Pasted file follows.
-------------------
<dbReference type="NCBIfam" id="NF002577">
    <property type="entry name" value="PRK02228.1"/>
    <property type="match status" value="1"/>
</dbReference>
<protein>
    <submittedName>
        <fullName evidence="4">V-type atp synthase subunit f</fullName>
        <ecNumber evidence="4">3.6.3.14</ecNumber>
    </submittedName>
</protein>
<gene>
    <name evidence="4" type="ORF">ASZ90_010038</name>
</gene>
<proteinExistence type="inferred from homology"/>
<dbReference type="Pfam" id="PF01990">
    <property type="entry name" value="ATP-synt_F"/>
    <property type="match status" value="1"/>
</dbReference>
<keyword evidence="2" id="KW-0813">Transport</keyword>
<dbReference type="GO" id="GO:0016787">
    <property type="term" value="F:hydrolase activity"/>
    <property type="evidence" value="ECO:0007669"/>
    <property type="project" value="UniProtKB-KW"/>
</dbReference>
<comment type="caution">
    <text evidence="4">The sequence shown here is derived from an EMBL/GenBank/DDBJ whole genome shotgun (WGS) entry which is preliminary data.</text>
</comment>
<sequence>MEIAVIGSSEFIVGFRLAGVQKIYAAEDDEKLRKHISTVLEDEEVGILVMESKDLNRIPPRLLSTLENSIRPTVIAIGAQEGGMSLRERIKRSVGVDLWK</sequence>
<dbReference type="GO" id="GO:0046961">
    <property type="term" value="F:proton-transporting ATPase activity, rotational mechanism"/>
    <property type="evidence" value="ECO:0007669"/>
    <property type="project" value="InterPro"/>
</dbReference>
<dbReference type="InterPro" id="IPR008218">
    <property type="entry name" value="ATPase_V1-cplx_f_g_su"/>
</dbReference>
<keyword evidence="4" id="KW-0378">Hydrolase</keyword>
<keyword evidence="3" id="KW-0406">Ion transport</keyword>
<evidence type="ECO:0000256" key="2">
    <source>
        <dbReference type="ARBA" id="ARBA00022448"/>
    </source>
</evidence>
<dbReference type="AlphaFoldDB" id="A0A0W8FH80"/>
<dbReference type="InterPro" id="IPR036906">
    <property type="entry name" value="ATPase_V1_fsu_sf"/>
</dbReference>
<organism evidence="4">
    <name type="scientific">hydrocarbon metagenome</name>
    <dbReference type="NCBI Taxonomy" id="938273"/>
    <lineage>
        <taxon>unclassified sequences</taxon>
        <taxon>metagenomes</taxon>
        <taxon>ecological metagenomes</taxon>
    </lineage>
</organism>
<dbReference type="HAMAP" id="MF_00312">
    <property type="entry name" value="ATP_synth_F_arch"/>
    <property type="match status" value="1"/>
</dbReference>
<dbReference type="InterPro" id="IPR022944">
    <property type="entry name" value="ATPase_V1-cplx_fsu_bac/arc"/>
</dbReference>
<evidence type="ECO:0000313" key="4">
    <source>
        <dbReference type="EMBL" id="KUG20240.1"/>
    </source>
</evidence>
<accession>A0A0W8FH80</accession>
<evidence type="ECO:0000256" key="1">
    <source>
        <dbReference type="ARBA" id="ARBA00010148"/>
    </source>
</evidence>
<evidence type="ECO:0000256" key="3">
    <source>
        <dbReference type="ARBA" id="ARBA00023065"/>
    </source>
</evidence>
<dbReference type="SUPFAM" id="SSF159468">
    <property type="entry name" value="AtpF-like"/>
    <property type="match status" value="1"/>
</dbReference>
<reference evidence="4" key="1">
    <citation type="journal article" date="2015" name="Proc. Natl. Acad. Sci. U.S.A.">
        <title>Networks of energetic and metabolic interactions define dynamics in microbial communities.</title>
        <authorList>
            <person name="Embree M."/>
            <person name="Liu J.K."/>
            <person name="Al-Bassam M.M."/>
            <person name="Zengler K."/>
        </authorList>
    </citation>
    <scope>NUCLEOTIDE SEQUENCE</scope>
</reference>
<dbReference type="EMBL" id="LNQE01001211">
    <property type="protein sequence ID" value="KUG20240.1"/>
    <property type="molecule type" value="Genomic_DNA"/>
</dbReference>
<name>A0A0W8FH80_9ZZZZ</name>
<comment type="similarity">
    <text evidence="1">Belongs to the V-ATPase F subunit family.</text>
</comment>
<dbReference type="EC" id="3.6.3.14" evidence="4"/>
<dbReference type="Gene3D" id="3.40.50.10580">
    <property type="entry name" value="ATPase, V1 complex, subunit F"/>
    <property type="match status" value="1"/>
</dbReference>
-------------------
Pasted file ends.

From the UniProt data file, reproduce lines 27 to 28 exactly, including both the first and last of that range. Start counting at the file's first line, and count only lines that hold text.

</comment>
<sequence>MEIAVIGSSEFIVGFRLAGVQKIYAAEDDEKLRKHISTVLEDEEVGILVMESKDLNRIPPRLLSTLENSIRPTVIAIGAQEGGMSLRERIKRSVGVDLWK</sequence>